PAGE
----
An Application of Agent-Based Modelling to Maker-Taker Exchange Fee Pricing



Roe, Charles

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Regulating the stock market is a tremendous undertaking, and it is vital to its safety and success. Many new regulatory issues have arisen along with the prevalence of electronic trading. One of these issues is known as maker-taker fees, which are essentially a means for stock exchanges to incentivize traders to offer liquidity at their venue. These fees were initially regulated at the beginning of the rise of electronic trading, but many argue this regulation needs to be updated to keep up with the practices that have evolved regarding the use of the fees. This thesis describes an agent-based model with minimally intelligent traders interacting in an artificial stock market with maker-taker fees. The purpose is to shed light on the effects of maker-taker fees as well as provide insight into the usefulness of agent-based modeling as a supplemental tool for regulatory decision-making. Results from the study show that maker-taker fees positively affect traditional measurements of market quality, and that minimal intelligence is a viable assumption for traders when modelling the stock market as long as a realistic market structure is present. This research aims to be a step toward incorporating agent-based models into exploratory groundwork for regulatory decision-makers at the Securities and Exchange Commission and other financial market regulatory agencies.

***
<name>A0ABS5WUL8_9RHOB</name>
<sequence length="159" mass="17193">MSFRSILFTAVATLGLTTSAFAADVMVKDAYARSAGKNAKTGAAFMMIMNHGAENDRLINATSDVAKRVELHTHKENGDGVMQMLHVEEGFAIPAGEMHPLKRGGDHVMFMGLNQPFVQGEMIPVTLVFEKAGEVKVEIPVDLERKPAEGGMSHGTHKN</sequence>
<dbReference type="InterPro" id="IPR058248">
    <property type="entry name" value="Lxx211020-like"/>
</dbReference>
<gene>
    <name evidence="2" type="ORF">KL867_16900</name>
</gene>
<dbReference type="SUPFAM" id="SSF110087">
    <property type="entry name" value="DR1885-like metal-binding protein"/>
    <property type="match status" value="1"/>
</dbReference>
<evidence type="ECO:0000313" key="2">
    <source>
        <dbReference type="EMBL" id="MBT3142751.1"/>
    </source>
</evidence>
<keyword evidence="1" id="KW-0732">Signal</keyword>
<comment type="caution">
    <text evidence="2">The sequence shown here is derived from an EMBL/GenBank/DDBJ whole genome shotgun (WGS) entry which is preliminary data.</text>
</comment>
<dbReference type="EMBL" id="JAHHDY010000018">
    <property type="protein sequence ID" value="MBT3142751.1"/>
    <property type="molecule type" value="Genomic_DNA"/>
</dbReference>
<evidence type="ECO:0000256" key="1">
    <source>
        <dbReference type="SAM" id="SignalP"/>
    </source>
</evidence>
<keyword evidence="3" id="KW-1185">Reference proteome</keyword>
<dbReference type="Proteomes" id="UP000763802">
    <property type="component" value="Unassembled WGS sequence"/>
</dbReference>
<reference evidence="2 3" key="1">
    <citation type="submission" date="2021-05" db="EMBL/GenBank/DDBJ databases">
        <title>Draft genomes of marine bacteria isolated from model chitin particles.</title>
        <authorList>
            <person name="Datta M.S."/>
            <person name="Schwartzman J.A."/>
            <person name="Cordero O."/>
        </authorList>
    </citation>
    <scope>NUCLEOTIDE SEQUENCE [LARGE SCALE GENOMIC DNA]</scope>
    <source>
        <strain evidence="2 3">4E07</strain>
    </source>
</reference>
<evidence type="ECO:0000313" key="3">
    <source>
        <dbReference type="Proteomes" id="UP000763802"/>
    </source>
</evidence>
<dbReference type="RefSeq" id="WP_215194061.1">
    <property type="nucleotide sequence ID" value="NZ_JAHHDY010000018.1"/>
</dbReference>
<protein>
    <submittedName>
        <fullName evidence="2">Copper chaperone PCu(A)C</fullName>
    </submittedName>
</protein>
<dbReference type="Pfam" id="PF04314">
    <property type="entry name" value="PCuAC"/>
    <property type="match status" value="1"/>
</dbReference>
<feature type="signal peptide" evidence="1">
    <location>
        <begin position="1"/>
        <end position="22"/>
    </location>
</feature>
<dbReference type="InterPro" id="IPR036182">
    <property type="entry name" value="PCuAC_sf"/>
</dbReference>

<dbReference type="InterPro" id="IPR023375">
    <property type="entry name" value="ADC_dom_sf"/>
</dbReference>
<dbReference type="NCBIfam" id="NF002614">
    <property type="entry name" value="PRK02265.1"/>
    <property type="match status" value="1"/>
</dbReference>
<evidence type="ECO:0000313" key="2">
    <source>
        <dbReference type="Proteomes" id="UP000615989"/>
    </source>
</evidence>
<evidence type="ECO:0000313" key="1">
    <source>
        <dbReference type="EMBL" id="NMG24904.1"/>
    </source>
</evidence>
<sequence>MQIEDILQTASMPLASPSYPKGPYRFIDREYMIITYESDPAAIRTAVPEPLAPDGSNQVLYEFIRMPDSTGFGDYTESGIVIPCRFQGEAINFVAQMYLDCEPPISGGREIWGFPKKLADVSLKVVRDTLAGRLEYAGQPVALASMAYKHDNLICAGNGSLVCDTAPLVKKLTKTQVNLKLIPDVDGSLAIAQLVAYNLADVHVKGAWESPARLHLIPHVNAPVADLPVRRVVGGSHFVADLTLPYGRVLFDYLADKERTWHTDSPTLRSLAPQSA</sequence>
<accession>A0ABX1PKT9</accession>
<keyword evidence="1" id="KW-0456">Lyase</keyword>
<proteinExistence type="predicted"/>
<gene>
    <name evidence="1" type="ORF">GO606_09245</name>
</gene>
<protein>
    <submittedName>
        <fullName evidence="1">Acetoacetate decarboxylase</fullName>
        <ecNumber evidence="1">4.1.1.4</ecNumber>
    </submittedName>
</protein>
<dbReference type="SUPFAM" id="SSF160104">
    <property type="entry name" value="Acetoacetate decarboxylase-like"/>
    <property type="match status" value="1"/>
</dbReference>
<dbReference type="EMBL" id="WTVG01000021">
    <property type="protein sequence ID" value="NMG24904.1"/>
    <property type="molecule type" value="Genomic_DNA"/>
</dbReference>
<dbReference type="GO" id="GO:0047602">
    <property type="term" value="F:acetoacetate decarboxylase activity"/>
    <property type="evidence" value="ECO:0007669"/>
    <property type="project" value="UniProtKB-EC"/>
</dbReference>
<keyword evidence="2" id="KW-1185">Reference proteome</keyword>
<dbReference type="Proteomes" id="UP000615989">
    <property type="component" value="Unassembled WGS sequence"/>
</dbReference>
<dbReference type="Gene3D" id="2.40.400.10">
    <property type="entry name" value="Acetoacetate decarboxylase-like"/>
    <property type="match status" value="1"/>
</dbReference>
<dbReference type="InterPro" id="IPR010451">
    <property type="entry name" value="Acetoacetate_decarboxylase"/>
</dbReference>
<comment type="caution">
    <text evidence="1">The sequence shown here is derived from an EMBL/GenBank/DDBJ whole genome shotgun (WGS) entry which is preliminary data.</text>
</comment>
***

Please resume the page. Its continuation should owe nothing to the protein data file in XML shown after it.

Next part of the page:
Agent-Based Modeling (ABM), Stock market, Regulation, Simulation